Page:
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June 14, 2005
Compensation Trends to Watch

It's a good time to be a compensation professional because compensation is growing in importance in companies' overall business strategy, according to Kate Beatty of LKB Associates in Tulsa, Oklahoma, and Shari Dunn of CompAnalysis.

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Beatty and Dunn discussed the trends facing compensation professionals in a recent BLR audio conference.

They stressed that there is "no such thing as one size fits all" when it comes to compensation, but they urged every organization to have a written pay philosophy to indicate how pay is determined.

Internal Job Comparisons Versus External Market Pricing

When it comes to job evaluation, external market pricing is becoming more popular while internal job comparisons are increasingly a secondary factor, according to Dunn. She recommends a more balanced approach with a combination of internal job comparisons and external market pricing.

Beatty and Dunn said compensation specialists should be wary of free Internet sources of salary data because it is unknown from where the data comes and the quality of them.

"You get what you pay for," said Dunn.

Pay Raises

In the realm of pay increases, Dunn suggested a move away from the traditional percentage-based raise. She said a percentage-based approach can be too slow to address inequities in pay. Instead of focusing on the percentage increase, employers should be looking at the resulting pay, Dunn said.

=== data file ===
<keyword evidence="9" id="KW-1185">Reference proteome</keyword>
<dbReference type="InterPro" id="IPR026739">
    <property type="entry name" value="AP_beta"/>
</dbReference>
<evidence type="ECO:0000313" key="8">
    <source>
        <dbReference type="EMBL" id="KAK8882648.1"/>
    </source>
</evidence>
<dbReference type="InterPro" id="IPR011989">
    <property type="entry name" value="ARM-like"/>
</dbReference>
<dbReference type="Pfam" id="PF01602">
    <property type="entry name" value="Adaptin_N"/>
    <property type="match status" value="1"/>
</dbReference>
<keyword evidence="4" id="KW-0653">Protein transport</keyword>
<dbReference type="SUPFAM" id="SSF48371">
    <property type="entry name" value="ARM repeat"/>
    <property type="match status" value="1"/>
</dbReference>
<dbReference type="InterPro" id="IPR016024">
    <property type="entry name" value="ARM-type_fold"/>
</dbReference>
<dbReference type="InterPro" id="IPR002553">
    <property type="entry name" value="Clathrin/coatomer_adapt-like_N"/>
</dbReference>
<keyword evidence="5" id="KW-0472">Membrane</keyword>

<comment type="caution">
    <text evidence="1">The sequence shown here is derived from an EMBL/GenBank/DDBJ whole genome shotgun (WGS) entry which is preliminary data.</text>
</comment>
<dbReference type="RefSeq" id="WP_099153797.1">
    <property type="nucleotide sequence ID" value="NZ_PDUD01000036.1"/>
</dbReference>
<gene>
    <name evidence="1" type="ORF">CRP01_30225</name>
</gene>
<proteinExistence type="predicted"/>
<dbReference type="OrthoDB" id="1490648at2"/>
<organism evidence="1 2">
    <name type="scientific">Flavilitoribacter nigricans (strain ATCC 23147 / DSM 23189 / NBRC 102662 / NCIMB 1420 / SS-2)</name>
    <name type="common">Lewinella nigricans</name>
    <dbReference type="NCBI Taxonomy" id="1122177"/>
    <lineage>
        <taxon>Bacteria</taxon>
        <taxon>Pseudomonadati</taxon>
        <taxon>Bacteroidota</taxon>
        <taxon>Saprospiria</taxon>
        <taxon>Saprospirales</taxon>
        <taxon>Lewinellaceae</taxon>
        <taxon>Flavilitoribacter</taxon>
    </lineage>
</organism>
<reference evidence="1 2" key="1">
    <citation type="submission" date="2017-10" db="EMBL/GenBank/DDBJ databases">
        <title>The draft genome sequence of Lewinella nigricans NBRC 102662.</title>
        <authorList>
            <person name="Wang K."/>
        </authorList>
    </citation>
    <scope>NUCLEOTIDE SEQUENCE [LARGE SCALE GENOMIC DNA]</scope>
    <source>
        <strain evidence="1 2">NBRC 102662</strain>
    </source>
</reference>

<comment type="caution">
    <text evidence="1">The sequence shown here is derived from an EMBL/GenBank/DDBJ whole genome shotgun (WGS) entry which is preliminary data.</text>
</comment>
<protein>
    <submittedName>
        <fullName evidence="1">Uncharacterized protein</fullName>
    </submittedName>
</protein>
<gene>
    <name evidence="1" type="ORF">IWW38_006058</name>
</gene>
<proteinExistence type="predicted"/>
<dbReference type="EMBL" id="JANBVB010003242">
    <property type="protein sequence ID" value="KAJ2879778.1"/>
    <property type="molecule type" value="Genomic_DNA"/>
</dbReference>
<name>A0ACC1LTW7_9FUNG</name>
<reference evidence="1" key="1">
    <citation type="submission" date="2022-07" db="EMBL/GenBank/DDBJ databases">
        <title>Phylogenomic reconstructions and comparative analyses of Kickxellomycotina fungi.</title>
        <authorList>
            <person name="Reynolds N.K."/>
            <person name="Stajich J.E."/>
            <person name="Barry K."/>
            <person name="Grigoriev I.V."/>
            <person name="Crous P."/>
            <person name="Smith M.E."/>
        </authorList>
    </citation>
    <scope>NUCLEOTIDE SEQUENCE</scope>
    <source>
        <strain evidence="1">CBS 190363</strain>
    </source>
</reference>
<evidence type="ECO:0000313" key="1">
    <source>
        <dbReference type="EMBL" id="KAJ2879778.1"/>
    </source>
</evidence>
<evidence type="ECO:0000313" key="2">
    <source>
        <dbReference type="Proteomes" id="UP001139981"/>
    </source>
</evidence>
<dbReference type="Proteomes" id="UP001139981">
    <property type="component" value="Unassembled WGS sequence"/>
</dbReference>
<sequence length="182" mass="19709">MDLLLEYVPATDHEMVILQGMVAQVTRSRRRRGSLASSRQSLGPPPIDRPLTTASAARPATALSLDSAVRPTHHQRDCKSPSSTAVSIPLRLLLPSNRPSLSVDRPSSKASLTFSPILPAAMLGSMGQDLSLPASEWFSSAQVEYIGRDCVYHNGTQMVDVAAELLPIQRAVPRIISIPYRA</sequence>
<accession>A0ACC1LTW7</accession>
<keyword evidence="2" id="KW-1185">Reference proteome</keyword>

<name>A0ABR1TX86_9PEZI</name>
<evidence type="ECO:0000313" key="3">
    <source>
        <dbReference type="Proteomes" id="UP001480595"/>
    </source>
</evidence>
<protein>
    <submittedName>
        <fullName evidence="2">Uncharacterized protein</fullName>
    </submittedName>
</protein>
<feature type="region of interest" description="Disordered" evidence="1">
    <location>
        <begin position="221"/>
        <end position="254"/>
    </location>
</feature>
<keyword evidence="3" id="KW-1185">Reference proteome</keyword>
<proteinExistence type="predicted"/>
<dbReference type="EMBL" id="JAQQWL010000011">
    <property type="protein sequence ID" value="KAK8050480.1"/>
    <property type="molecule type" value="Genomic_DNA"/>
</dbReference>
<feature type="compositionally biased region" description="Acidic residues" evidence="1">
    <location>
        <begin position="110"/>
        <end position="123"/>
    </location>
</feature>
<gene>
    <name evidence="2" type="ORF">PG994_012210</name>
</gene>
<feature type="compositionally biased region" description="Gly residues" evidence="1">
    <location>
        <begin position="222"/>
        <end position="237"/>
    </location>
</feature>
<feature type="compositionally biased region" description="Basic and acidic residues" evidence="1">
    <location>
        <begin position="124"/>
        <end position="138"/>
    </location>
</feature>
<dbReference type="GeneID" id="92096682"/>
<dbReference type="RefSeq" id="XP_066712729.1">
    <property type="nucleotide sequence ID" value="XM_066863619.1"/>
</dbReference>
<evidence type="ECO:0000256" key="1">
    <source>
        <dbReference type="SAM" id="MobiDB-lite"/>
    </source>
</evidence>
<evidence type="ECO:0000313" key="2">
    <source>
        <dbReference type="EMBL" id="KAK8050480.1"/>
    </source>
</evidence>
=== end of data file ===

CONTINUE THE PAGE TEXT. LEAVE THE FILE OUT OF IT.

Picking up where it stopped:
She said she has found success with an approach that looks at what the ideal pay, which takes into account job value (range midpoint) and performance, would be for an employee at that point in time. This approach requires employers to have jobs classified correctly for determining job value and to have meaningful ways to measure performance. In this approach, the employer determines the ideal pay by using the performance measurement to calculate how much more than the job value the employee should be paid -- and then adjusts the employee's pay accordingly.

What if the employee is paid at or above the ideal pay? In this case, employers could offer employees an incentive tied to performance or decide whether the individual is a candidate for a promotion.


Beatty and Dunn said another trend in compensation is that employers are using incentive plans with a broader range of employees. They said these plans show employees how performance counts. They noted that when there are no ties between pay raises and performance, employees can develop an entitlement mentality.

Performance Management

One task facing employers who link pay to performance comes in management of the program. Many employers have found performance management is no easy task. Beatty said a performance management program can only work with the commitment of managers. She suggested a strong effort to train managers and also a communication effort to "sell" the program to them.

Dunn discussed a program that looks at the "means" and "ends" of how an employee performs. The employer uses the measurements of those two areas to link pay to performance. The elements of the means include knowledge and skills, traits, and behavior -- which are more subjective. These elements can improve with training, coaching, and counseling. The elements of the ends include outcomes and goal achievement, which are more objective.

Dunn also suggested that employers develop and use expectations of employment as a management tool.


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